As shown in the post, China has had a large current account surplus for the last 15 years. The surplus represents excess savings that are not used for investment or consumption within China. Most of these excess savings are loaned to other countries, for example by buying US treasury bonds. A fraction of the excess savings are also used to buy real assets of other countries via a sovereign wealth fund or via purchases by Chinese companies or individuals. Two simple scenarios illustrate potential effects if the current account is brought into balance (i.e. China spends all of its export earnings).

Gary StegenJuly 11th, 2015 at 5:04 pm

1.Free trade scenario, assumes that China continues to export freely as they have been. There are a lot of mechanisms China could use to reduce the trade imbalances. For this scenario it is simply assumed that a set of government policies are implemented that directly or indirectly cause all of the excess savings to be spent within China on things expected to benefit the people of China. There are lots of options for how they might spend the money, ranging from grandiose government projects to increasing income of Chinese households to spend themselves. You could look at this as China (government) taking the excess savings of China (people and businesses) and causing it to be spent to benefit China (people).

What are the effects on China? Two things seem fairly obvious; first, the overall average standard of living in China goes up, and second, the additional demand stimulates the economy of China. This stimulates additional production and income within China, assuming they have additional production capacity. The new demand is therefore satisfied by a combination of increased imports, previously exported production being directed inward, and new increased production. The new increased production (multiplier effect) means that to achieve balanced trade the actual spending within China must increase more than indicated by the past current account surplus data. What about the long term effects? China is no longer accumulating claims on (debt of) other countries, and is no longer able to buy up large amounts of the assets of other countries. To judge the value of those future claims compared to increased current consumption, investment, production and general standard of living for the balanced trade case one would need to understand when and how they expect to collect on those claims. I have no idea how they expect collection of these claims to pan out; however, my judgment is that they are far better off to have the increased internal production, investment, and consumption in the near term versus pursuing a vague future collection of money owed to them.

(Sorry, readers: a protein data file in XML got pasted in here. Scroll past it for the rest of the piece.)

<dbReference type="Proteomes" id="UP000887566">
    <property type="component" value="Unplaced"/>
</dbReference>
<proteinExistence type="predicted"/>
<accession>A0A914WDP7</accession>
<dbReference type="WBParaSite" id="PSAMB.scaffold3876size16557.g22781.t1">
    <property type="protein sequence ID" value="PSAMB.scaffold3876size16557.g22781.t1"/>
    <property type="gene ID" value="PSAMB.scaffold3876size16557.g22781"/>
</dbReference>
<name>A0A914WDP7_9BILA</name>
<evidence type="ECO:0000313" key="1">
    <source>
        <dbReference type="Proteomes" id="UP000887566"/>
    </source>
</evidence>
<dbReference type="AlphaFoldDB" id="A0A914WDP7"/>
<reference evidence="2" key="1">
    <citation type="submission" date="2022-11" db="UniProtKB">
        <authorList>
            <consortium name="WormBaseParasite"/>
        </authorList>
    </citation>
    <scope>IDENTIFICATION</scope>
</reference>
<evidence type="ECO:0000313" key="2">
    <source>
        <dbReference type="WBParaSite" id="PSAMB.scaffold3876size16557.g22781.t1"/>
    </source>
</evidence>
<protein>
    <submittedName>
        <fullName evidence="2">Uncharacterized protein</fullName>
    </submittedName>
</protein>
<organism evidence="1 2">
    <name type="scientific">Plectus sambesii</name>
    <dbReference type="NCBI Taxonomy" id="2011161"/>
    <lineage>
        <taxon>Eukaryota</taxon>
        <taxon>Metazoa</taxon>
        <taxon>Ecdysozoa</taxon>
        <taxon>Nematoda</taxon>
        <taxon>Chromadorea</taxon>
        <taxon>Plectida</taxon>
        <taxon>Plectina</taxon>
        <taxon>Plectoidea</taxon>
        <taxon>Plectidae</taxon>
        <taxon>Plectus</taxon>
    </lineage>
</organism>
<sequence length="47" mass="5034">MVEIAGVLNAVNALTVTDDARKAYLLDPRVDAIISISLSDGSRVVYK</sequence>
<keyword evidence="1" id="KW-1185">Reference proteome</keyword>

Gary StegenJuly 11th, 2015 at 5:13 pm

What are the effects of the free trade scenario on the deficit countries? The answer to this is perhaps even more complex and situational than for the surplus countries. Total worldwide current account balances must sum to zero, so by definition if the surplus countries reduce their surpluses to zero then the deficits are also forced to zero. If the economy of a deficit country is essentially running a full capacity and it needs imported capital to support productive investment and growth then a persistent deficit could be a benefit. These conditions have occurred historically, but do not appear to have been present in developed countries in recent decades. If the economy of a deficit country is near full capacity and the deficit represents excess consumption or non-productive investment (e.g. housing) then one might conclude the deficit is beneficial because it increases the average standard of living for a period of time. However, this is only temporary and is at the cost of an unsustainable debt buildup that must eventually stop or reverse (think Spain, Greece, etc.). If the deficit country has surplus unused capacity the current account deficit is likely to increase the surplus capacity resulting in unemployment, shutdown factories, reduced government tax revenue etc. This condition has been more typical of the developed countries in recent decades.

Relative to the China balanced trade scenario above there will be winners and losers within the US, but my judgment is that overall it is a significant winner for the US. The trade deficit has been running about $500 billion/yr or about 2 ½% of GDP. Trade balance could be achieved with roughly a 10% reduction of imports and a 10% increase in exports. For US manufacturers to replace the reduced imports would appear to require an increase in their realized selling prices for selected products (based on the assumption that they are not making and selling US made products because it is not profitable at current realized selling prices). Thus it is safe to assume that some consumers are going to pay more for some products to facilitate the rebalancing. Reduction in consumers standard of living resulting from increased prices for some items seems to be the primary basis for the “loser” arguments. However, there are offsetting “winner” effects. Clearly the changes tend to stimulate manufacturing, creating direct manufacturing jobs and additional jobs for support services, suppliers, construction, and infrastructure. Additional income flows to the added workers, to the factory owners/investors, state and local taxes, federal taxes on the additional income, etc. There are additional multiplier effects as the added income is spent in the economy. Closing the trade gap could easily add several percent to GDP while increasing government revenues and reducing the budget deficits. Elimination of a 2 ½% trade deficit should require an increase in manufacturing activity on the order of 25%. I do not know the level of price increases needed to stimulate this magnitude of increased manufacturing, but it does not seem likely to be huge. The increased domestic production would have the effect of increasing per capita GDP and hence the average standard of living. Quantitative calculations are not available to determine if this is sufficient to offset the standard of living loss associated with increased import prices. However, my judgement is that the US would be a clear winner in this scenario.